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Fusion is the future

When two schools merge it raises all sorts of problems. Phil Revell reports

Hundreds of schools face a possible merger with a neighbour. The twin pressures of the headteacher recruitment crisis and falling rolls are forcing local authorities and governing bodies to make some hard decisions.

Lincolnshire is typical: the local authority estimates that by 2007-8 there will be 2,068 surplus places in the county's 35 separate infant and junior schools. The county's solution is to merge neighbouring infant and junior schools.

Others see merger as a way of dealing with the shortage of heads after the highest levels of job re-advertisement that education statistics expert John Howson had ever seen.

"The levels recorded show a labour market in crisis," he said.

Some schools are advertising three or four times in the search for a head.

In the meantime they make do with an acting leader.

A second report by the National Audit Office highlighted the 25 per cent of primary schools led by temporary appointments. Merger offers a solution to these problems, but staff, governors and parents alike can find it an uncomfortable experience.

"For about nine months everything we did was about getting people on board," recalled Maureen Edwards, head of Little Spring school in Chesham, Buckinghamshire, created from the merger of an infant and a middle school.

"We were Greenway infants and William Durrant middle school, which were on opposite sides of the road. I was head of the infants," said Mrs Edwards.

William Durrant had been in special measures some years previously and the negative publicity meant the school lost support. As the roll fell, the governors at Greenway suggested to the local authority that it might be good to merge the schools.

After consultation, the county appointed Mrs Edwards as designated head and work began to move the infant school on to the middle school site.

"It was important to remember that these were schools with different ways of operating. People were attached to their way of doing things, such as how the children came in from the playground," she said.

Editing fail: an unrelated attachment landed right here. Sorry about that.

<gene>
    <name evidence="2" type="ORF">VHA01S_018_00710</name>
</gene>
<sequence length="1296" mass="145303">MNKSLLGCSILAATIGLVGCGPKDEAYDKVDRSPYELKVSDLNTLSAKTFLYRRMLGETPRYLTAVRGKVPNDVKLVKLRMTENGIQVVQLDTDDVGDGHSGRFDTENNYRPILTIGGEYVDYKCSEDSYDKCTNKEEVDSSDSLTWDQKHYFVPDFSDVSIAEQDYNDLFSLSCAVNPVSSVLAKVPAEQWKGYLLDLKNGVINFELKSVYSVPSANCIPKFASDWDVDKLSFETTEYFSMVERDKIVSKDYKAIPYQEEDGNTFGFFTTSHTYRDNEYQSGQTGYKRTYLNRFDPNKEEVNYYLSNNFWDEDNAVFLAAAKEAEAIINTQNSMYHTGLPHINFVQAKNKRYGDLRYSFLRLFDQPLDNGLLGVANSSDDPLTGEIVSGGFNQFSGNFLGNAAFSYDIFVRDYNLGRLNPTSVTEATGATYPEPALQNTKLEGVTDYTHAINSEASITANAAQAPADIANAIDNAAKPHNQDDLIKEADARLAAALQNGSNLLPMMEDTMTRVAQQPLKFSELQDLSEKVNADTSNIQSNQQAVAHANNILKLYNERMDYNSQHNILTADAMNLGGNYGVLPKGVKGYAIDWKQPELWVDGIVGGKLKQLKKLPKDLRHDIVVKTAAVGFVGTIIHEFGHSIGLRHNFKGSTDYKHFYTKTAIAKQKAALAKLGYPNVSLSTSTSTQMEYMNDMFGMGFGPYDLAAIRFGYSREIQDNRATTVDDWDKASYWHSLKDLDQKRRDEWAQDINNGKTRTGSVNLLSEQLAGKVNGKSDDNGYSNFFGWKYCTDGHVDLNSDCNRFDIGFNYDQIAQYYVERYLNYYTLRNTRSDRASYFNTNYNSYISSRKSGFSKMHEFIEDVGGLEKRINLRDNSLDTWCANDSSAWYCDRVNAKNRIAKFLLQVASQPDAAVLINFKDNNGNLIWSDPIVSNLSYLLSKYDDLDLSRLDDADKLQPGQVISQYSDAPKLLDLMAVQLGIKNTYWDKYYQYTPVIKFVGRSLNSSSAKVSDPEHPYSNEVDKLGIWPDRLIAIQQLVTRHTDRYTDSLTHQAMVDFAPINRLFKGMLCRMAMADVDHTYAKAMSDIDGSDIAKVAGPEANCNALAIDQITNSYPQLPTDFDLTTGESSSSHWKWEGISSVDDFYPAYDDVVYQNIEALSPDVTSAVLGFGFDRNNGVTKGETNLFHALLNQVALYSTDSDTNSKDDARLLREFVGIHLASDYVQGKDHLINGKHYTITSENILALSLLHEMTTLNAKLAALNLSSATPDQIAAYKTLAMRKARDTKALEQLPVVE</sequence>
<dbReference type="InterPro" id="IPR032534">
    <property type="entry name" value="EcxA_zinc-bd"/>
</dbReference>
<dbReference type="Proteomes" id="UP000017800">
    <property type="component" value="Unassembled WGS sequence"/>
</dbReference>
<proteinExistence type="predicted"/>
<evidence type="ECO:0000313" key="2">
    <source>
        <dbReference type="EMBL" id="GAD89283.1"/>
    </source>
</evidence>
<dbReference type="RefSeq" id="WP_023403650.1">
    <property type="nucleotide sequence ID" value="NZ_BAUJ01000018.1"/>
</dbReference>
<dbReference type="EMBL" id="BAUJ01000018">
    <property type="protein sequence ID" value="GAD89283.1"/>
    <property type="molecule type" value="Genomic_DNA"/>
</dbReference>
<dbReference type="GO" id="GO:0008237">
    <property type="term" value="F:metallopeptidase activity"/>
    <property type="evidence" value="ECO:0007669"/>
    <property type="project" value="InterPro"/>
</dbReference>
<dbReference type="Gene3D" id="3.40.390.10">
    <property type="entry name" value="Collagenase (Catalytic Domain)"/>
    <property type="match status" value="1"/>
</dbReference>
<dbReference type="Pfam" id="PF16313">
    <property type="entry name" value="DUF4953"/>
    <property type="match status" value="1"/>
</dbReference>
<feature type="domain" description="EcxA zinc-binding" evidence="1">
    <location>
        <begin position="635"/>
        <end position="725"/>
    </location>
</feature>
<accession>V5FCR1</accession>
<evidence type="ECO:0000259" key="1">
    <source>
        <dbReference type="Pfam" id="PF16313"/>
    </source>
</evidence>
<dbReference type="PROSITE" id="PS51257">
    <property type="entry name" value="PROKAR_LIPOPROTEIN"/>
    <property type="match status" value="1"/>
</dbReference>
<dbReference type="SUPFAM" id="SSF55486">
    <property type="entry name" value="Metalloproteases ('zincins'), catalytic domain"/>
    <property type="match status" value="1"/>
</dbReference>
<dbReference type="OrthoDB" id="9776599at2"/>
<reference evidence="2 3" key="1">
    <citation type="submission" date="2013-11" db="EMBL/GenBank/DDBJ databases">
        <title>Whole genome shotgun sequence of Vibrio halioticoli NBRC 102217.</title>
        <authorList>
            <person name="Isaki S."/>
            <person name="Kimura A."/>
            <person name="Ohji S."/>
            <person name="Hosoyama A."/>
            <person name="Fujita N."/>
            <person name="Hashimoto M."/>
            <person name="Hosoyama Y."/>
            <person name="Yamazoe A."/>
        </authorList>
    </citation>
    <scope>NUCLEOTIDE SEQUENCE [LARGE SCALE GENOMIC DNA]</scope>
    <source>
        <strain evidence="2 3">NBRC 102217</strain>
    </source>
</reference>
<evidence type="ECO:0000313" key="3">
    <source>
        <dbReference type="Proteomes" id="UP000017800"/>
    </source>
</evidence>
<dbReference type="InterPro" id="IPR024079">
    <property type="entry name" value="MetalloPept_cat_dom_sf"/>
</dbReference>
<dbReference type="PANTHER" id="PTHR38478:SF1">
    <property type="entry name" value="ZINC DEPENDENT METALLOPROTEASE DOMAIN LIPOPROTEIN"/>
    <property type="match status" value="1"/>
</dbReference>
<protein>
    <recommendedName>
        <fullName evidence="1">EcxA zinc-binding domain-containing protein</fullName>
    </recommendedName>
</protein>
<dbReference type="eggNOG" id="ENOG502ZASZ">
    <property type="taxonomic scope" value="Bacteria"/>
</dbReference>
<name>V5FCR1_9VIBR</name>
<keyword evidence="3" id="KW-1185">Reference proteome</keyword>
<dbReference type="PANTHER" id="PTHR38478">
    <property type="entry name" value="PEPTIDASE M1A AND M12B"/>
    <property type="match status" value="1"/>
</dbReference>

Old loyalties can be powerful. Education consultant Sarah Harris describes a difficult merger between two secondary schools in her study for the National College for School Leadership.

"Alderman Vane" and "Councillor Crosby" were medium-sized comprehensives serving an impoverished estate on the fringe of a large urban local authority. These are not their real names - some time will need to pass before these participants are ready to talk on record about the painful process they witnessed.

In October 1998 Alderman Vane went into special measures. The local authority decided to expand Councillor Crosby. An indication of the difficulties ahead was given at the first joint governors' meeting, when the chair of Alderman Vane was attacked by the chair of Councillor Crosby.

"He was rude, offensive and unprofessional," said another governor.

Challenged by those around the table about his "appalling behaviour", the Councillor Crosby chair resigned. Other governors also left.

Of the 22 management appointments made at the new secondary school, five went to teachers from Councillor Crosby and 17 to teachers from Alderman Vane. Sarah Harris describes how a "rejects club" was formed in the Councillor Crosby staffroom, with the successful few vilified by their colleagues.

The new principal set in train a series of staff conferences designed to establish priorities and "make explicit the values and behaviours that would form the moral framework of the school".

"Suddenly I started meeting people who were really nice - we'd worked in these two schools all these years and were so alike because we teach the same type of kids," said one teacher.

The difficulties were by no means over. Some staff felt that the new school, with more than 1,800 students, was too big. Elsewhere there was a sense that some of the early decisions had been taken in haste.

In Chesham, the new Little Spring school opened in 2002, with builders still on site.

"The building programme was disruptive for staff and I should have been more aware of that," said Mrs Edwards.

Ofsted's report on Little Spring congratulated staff and governors for their achievement in creating a "thriving school".

Mrs Edwards did not experience the problems described in the NCSL study, possibly because there were fewer people involved, possibly because "the two schools weren't in competition with each other".

"You have to do a good PR job," she said. "We sent out information every week to parents. We are Little Spring school now and my focus is on improving standards."

Download Sarah Harris's study 'Faith, Hope and Charity' from

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